Delaware River bridge tolls for cars will rise to $4 on Sept. 14 from the current $3, and PATCO train fares will go up 10 percent at the same time, if the Delaware River Port Authority board approves hikes proposed yesterday.
Additional fare increases are set for 2010, with bridge tolls to go to $5 and PATCO fares to rise another 10 percent. Beginning in January 2013, increases tied to inflation would be imposed every two years.
As he announced the plan, chief executive John Matheussen said the port authority would end its decade-long practice of pumping hundreds of millions of dollars into economic-development projects on both sides of the Delaware.
He acknowledged that "we have heard the discontent" of commuters over using tolls for such projects as Lincoln Financial Field, the Kimmel Center, the National Constitution Center, and the Camden Riversharks' minor-league baseball stadium.
"Going forward, I want to assure you that new moneys raised from these proposed toll increases will not . . . be used for economic-development projects," Matheussen said. "Our efforts and the toll moneys will be dedicated to our assets, our bridges and PATCO."
Two public hearings on the increases will be held this month, and the board is to vote on the increases next month. Approval is expected.
Along with the toll increases, the agency would phase out its commuter discount. The $18 credit for 18 crossings a month on the same bridge would fall to $12 on Sept. 14. It would be reduced to $6 in September 2009 and end in September 2010.
The proposals come as higher gasoline prices are changing commuter habits. Traffic on the agency's Benjamin Franklin, Walt Whitman, Commodore Barry and Betsy Ross Bridges has dropped in recent months while PATCO ridership has risen about 7 percent.
The toll hikes are necessary to provide about $1 billion over five years to pay for bridge repairs and better railcars, port authority officials said yesterday.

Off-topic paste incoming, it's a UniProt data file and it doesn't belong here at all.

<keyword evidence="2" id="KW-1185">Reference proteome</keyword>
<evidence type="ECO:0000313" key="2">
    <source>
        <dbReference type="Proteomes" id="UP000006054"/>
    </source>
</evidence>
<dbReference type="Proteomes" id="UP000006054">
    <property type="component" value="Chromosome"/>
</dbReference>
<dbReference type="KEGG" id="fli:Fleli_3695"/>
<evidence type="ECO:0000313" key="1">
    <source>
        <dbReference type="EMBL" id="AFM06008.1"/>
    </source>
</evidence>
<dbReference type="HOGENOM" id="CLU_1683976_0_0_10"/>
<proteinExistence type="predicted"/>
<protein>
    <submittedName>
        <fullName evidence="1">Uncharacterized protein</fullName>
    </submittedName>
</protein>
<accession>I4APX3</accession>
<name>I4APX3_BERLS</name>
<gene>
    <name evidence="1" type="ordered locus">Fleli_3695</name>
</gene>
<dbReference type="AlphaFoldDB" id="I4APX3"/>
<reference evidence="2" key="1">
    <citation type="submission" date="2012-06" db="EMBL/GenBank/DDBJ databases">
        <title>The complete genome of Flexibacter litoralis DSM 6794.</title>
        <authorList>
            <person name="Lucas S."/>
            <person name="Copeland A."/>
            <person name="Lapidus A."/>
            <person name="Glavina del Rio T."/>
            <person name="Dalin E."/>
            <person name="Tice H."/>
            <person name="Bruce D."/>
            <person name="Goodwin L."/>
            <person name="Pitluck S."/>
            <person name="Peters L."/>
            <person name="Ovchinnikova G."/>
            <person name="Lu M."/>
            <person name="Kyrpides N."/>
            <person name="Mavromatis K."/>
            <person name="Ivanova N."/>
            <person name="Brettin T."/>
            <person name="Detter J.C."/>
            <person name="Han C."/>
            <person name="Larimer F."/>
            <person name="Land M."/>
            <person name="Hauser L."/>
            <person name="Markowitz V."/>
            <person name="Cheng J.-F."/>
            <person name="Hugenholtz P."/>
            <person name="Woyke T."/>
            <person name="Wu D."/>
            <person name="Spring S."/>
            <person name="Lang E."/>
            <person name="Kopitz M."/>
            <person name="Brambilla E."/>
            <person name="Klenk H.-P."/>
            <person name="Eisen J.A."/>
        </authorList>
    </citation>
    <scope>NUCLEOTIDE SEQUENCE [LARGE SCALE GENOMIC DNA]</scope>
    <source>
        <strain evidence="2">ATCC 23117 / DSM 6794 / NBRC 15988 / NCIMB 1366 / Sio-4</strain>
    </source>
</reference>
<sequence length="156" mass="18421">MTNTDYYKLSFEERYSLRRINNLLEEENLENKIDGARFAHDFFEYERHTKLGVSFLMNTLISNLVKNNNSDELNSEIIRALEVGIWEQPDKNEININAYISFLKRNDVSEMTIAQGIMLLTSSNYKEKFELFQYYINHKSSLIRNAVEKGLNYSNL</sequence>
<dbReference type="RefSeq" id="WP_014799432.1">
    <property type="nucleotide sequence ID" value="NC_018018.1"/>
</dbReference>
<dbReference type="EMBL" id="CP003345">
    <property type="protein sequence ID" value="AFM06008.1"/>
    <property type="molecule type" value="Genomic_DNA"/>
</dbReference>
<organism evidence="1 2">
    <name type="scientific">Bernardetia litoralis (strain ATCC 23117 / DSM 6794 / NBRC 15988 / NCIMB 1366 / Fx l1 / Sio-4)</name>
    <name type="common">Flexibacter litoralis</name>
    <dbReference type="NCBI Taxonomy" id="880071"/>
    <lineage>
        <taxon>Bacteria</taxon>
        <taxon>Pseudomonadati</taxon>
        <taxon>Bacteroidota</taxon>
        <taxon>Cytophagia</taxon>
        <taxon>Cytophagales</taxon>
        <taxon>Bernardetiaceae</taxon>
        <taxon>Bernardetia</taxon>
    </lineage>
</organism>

"Simply stated, our bridges and PATCO need to be maintained and improved, and that requires an investment of money," Matheussen said.
The authority is already $1.2 billion in debt, partly as a result of the hundreds of millions of dollars spent for economic development.
Since 1999, it has spent $375 million to help build the Kvaerner (now Aker) Philadelphia Shipyard, Lincoln Financial Field, the Kimmel Center, the National Constitution Center, the Camden aquarium, and the Riversharks' stadium; to spruce up Admiral Wilson Boulevard in Camden; to invest in a still-unbuilt tram across the river; and to boost dozens of other projects.
In February, the bistate agency approved spending $10 million to help build a soccer stadium complex on the Chester waterfront.
"We hope it's not a done deal," Catherine L. Rossi, spokeswoman for AAA Mid-Atlantic, said of the fare and toll plan. "We hope the public input will be considered."
If the toll hikes go through, she said, "motorists need to see tangible benefits from those increases."
She was encouraged by the promise that the port authority would no longer fund economic development, "but we want some confidence in that statement," Rossi said.
The agency's debt burden, compared with its income, is significantly higher than that of other toll-collecting agencies in the region. About 42 percent of its revenue goes to pay annual interest and principal on its debt.
The Port Authority of New York and New Jersey spends 14 percent of its revenue on debt service; the Delaware River and Bay Authority, which operates the Delaware Memorial Bridge, spends 13 percent; and the Delaware River Joint Toll Bridge Commission, which operates seven toll bridges, spends 16 percent.
The Delaware River Port Authority expects to take in about $238 million this year, including $195 million, or 82 percent, from bridge tolls. Drivers make about 55 million round trips a year across the bridges.
Money from those tolls pays about half the cost of PATCO operations. The 37,000 daily riders contribute a little more than $20 million of the $40 million cost of the commuter rail line.
The last toll increase on the bridges was in 2000, when a round trip went to $3 from $2. The original round-trip cost on the Ben Franklin Bridge, which opened in 1926, was 50 cents. Through inflation, that would be about $6.12 today.
The last PATCO fare increase was in 2001, when the maximum round-trip fare went to $4.90 from $4.20. The maximum when the 14-mile line opened in 1969 was $1.20, equivalent to $7.08 today.